Tuesday, February 26, 2013

Five Day Air Trip To Laguna San Ignacio

By: Noly Lira


From December to March the Pacific Gray whales (Ballena Gris) make their 7,000-14,000 mile annual migration from the frigid Bering sea to the wonderful, warm waters of the Baja Peninsula. 
They travel this great distance in order to give birth and to care for their young here in the peninsula's protected lagoons.



Many fortunate people travel by train, plane or automobile just to witness the unique experience first-hand.  On this trip, most of our group chose to arrive by plane, while a few were self-arrivals who shared their stories from their own journeys.

  Our own adventure began in San Diego and continued  on as we boarded our plane and set out for Campo Cortez  a family operated camp right in the middle of the quiet beauty of the El Vizcaino Bioshere Reserve. 

Campo Cortez is nestled at a point in the lagoons with wonderful views of the gentle, rolling coastline and some beautiful geological scenery.





The camp has comfortable cabins to keep you warm and cozy when the bright Baja sun goes down at the end of another beautiful day.

The initial send off was filled  with excitement, not only to see the whales, but the anticipation of the overall experience of the trip and all it had to offer.

  Although it may have been a return visit for me, I was still astounded to experience the rugged beauty of the arid desert meeting the shore of these wonderful waters.  This vast reserve happens to be Mexico's largest protected area.  Perhaps that's why the Ballenas appear so happy here.


 We did not have to venture far.  The camp is right on the water and it doesn't take long to get out to all the action: moms with calves, and single (and amorous) males.  The days began with the most amazing sunrises and just as magnificent sunsets.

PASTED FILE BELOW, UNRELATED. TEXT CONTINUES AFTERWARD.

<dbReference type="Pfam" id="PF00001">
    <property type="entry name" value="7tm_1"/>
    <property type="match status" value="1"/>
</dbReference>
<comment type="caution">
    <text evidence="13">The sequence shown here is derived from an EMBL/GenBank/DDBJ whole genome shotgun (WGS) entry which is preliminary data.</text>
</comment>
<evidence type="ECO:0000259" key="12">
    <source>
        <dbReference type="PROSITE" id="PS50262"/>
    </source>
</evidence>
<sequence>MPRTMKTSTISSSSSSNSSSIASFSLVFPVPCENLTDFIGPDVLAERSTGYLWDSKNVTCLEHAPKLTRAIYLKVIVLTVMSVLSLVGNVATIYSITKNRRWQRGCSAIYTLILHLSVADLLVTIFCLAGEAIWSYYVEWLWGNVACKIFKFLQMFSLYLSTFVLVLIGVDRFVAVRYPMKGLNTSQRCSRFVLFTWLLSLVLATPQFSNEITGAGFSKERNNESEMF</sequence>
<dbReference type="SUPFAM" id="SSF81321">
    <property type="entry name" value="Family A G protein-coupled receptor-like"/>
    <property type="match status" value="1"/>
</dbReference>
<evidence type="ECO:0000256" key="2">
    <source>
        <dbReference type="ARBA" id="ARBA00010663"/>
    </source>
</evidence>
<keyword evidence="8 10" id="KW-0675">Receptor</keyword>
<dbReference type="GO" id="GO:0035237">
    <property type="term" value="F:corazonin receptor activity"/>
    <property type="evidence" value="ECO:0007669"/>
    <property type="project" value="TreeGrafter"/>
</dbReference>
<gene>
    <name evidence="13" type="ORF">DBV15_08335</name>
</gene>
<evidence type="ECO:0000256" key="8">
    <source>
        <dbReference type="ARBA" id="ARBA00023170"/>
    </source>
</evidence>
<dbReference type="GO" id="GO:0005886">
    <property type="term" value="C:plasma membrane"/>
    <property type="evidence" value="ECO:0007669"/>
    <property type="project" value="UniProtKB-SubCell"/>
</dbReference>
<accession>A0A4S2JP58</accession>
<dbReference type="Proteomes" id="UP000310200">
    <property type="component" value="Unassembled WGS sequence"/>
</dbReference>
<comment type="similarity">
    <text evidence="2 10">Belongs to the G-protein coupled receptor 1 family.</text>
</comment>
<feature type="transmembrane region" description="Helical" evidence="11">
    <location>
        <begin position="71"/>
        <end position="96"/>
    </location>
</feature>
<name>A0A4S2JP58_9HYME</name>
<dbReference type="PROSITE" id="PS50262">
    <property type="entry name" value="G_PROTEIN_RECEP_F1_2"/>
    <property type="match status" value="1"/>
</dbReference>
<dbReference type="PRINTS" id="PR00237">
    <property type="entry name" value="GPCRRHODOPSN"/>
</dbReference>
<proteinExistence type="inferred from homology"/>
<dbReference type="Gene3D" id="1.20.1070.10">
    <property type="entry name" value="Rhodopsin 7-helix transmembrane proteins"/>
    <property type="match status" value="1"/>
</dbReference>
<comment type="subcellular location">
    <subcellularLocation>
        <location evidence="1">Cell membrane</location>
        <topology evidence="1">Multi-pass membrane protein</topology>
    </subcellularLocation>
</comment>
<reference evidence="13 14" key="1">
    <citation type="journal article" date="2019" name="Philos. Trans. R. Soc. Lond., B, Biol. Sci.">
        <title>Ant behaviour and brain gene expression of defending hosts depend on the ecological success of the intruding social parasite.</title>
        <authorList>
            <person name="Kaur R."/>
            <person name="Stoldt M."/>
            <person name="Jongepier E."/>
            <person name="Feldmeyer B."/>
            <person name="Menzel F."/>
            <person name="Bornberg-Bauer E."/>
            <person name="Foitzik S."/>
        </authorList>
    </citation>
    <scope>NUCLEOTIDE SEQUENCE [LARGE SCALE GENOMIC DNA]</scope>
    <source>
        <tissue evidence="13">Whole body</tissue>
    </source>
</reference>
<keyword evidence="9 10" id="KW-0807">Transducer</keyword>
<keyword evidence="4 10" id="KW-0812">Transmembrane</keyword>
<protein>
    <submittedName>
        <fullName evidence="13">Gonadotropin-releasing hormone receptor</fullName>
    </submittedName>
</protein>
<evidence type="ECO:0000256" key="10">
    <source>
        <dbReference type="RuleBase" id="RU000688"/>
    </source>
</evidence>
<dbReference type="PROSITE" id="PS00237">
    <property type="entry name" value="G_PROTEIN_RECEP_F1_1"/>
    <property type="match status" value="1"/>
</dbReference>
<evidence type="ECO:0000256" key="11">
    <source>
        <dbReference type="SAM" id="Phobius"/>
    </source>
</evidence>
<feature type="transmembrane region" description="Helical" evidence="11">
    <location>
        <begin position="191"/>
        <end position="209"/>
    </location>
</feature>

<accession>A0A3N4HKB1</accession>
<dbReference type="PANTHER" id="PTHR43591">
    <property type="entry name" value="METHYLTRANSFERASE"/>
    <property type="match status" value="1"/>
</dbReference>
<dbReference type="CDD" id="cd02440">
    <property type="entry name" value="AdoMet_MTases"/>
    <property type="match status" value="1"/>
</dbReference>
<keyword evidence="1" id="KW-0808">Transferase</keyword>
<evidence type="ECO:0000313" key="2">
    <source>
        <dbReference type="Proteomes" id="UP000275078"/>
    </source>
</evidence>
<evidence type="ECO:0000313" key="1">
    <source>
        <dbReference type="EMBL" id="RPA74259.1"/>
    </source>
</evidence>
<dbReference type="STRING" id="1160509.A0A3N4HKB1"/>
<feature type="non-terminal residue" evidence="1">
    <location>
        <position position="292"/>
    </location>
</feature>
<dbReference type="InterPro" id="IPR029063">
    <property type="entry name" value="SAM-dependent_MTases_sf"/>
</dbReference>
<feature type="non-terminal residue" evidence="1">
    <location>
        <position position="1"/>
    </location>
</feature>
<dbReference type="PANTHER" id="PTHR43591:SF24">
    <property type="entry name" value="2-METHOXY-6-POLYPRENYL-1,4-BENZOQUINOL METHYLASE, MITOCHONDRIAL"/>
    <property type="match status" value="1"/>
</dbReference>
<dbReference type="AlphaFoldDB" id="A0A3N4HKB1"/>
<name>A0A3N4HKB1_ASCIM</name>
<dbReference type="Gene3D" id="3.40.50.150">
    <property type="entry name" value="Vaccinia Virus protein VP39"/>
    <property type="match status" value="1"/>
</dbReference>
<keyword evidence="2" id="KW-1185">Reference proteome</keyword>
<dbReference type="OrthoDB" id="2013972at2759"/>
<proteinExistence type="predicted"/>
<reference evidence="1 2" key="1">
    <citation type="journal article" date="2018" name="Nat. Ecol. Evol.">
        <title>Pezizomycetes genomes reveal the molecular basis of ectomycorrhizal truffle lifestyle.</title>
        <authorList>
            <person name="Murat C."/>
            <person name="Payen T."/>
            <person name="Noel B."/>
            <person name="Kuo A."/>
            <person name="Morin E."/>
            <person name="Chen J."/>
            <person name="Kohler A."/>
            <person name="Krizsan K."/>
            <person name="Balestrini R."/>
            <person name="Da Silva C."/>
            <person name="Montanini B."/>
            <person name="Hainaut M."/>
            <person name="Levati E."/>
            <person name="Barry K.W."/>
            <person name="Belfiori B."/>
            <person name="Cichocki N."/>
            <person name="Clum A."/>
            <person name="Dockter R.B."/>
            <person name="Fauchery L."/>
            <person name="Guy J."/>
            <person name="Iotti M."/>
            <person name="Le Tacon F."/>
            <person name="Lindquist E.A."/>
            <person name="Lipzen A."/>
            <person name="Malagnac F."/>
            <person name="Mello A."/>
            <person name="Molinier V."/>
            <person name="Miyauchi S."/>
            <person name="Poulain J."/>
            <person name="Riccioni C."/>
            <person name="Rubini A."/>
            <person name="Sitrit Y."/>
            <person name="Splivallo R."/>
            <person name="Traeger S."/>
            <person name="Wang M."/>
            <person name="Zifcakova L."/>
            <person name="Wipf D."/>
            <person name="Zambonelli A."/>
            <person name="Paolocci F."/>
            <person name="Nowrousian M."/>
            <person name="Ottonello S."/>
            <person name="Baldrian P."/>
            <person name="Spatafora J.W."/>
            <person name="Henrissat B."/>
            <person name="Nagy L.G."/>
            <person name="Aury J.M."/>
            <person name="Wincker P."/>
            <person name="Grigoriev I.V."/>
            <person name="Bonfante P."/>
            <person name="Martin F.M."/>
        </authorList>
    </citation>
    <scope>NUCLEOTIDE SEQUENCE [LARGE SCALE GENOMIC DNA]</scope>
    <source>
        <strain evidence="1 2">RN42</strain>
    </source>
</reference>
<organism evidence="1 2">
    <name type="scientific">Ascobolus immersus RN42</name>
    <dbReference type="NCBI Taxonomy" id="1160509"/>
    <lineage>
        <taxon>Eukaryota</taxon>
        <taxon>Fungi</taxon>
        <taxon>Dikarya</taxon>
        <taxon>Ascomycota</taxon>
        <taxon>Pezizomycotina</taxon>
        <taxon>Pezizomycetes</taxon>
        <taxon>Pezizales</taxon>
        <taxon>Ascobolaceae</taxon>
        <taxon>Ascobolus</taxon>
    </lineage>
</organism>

The camp is surrounded by a considerable variety of vegetation, including Cardon - a very robust succulent-cactus. To various Cholla, Elephant Tree and Galloping cactus.




 The area also has a wealth of bird  life, the camp area is ideal for photographers and/or birdwatchers. 








 After observing some of the different kinds of birds such as the American Oyster Catcher, Brown Pelican, Double Crested-Cormorant and the majestic Osprey near shore, we headed out to the lagoons in search of the Gray Whales


 












 While the camp guests may not know each other when they  arrive, when they leave, they can't help but make some incredible friendships that I personally hope will last a life time.

 

 We have all experienced such joy and kindness, from the Campo Family to the Great Gentle Giants out in the lagoons.  I Can't wait to visit again. 


                Of all the experiences one would ever want to have in life, this is an absolute must.

                                 
                                                      Hope to see you there sometime soon!
                                                                        Cheers, Noly